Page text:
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(Bloomberg) — Stocks rose as China revived hopes of progress in trade talks with the Trump administration this week despite potential headwinds. Treasuries slipped.
Chipmakers led the S&P 500 Index higher after Bloomberg reported that China is still open to a partial trade deal with the U.S. The Index advanced for the third day in four. Ten-year Treasury yields approached 1.6%. The Turkish currency and its stocks dropped after the country began a military offensive in Syria against Kurdish militants.
While volume was subdued during the Yom Kippur holiday, equities traders seemed to get a boost of confidence before high-level U.S.-China trade talks are set to resume in Washington on Thursday. While a broad agreement seems unlikely, China signaled it’s open to a limited deal, provided no more tariffs are imposed, according to an official. In return, Beijing would offer non-core concessions like purchases of agricultural products without giving in on major sticking points, the official said, without offering further details.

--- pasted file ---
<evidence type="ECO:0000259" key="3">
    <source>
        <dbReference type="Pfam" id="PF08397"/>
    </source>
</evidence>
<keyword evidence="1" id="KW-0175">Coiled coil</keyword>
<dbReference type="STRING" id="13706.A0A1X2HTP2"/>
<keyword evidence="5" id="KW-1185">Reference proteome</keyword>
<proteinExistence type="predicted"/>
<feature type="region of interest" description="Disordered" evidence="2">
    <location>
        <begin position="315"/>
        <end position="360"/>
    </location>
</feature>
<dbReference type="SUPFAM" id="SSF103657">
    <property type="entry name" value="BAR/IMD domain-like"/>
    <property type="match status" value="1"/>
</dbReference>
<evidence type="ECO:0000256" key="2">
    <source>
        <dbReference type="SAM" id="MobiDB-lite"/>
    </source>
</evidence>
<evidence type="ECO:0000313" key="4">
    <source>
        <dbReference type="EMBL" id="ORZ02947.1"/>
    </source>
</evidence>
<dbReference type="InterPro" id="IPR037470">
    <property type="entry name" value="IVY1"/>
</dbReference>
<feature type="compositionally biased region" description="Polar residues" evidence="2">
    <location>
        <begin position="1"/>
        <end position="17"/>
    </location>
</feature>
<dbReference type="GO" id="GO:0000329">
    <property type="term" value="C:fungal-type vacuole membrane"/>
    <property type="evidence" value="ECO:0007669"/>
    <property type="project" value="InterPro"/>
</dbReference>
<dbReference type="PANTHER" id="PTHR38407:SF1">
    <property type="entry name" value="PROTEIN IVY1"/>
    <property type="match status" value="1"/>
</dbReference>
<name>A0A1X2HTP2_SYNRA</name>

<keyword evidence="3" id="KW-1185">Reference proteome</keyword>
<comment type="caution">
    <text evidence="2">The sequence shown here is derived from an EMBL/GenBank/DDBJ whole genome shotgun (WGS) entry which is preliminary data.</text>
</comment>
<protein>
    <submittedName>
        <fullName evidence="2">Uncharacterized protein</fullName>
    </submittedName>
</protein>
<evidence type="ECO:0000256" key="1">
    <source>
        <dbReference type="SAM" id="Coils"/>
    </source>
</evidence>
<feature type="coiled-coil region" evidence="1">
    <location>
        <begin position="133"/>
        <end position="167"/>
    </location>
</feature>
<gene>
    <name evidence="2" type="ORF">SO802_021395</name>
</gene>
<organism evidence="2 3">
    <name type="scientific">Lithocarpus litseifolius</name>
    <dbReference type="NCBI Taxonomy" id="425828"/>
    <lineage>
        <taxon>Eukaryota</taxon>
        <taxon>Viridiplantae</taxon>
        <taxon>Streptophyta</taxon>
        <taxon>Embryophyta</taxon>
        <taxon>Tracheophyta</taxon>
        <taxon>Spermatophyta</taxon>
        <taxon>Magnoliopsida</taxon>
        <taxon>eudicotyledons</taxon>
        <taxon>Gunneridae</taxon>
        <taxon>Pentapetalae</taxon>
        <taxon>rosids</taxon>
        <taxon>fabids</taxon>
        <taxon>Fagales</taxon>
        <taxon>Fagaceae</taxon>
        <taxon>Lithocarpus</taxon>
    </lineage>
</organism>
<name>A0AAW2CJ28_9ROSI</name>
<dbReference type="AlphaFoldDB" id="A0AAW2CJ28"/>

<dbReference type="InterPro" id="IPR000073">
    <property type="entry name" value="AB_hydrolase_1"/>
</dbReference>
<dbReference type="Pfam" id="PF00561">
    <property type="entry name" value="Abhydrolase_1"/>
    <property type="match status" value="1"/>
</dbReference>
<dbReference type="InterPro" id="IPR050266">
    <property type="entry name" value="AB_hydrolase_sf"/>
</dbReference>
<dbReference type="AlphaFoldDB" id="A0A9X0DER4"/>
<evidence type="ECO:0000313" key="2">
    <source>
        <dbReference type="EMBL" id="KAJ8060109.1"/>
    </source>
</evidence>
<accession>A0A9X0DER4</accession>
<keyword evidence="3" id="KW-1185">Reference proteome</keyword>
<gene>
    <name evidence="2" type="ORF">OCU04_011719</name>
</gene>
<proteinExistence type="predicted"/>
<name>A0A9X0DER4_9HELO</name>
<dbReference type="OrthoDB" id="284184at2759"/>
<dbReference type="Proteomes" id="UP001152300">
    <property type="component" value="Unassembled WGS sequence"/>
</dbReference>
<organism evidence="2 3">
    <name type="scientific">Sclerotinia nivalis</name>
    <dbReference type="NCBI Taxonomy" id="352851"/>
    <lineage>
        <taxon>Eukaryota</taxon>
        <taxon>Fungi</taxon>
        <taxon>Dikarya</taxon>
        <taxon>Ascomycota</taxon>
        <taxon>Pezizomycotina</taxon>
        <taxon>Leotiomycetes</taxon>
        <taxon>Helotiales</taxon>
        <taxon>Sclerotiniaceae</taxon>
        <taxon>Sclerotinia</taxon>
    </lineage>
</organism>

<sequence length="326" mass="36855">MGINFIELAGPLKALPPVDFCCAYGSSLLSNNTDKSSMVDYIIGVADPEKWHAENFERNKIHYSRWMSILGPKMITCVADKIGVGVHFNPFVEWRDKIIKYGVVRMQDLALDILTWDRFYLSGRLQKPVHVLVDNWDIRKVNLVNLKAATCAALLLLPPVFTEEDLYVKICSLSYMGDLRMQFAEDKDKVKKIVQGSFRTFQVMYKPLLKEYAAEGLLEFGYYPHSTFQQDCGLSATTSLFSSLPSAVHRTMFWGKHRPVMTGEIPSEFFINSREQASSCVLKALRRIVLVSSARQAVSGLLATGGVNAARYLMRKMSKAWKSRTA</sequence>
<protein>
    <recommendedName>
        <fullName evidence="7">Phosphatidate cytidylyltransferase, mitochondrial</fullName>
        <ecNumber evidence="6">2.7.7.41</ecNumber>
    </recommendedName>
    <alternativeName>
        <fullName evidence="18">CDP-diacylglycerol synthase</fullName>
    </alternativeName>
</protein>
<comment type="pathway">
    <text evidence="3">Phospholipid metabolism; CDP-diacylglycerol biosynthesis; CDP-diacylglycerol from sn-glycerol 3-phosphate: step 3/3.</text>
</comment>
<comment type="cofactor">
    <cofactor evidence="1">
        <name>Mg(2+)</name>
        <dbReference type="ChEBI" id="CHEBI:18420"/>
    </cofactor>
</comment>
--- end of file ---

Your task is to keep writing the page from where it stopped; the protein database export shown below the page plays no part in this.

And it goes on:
“It’s encouraging to hear China say that they want to make some sort of small deal,” said Randy Frederick, a vice president of trading and derivatives who helps oversee $3.7 trillion in assets at Charles Schwab (NYSE:). “If we can get the two sides to agree to not raise tariffs any further than where they are, that would be positive.”
Investors are also looking to gauge the next moves by major central banks. Chairman Jerome Powell said Tuesday that the Federal Reserve will resume purchases of Treasury securities to avoid a repeat of recent turmoil in money markets, while hinting at the possibility of another rate cut. Minutes of the Fed’s most recent rates meeting will be released Wednesday, providing further insight into policy makers’ thinking ahead of their next meeting at the end of the month.
Elsewhere, the iShares MSCI Turkey ETF headed for its worst three-day performance since March as the lira weakened to a four-month low. Benchmark equity gauges fell across Asia, except for those in Shanghai and Mumbai. Bond yields dropped in Greece after the region’s most-indebted country sold bills at negative yields. Gold held above $1,500 an ounce.
The yuan climbed offshore and headed to its biggest gain in almost a month, helped by trade optimism and a stronger-than-expected daily fixing. West Texas crude touched $53 a barrel.
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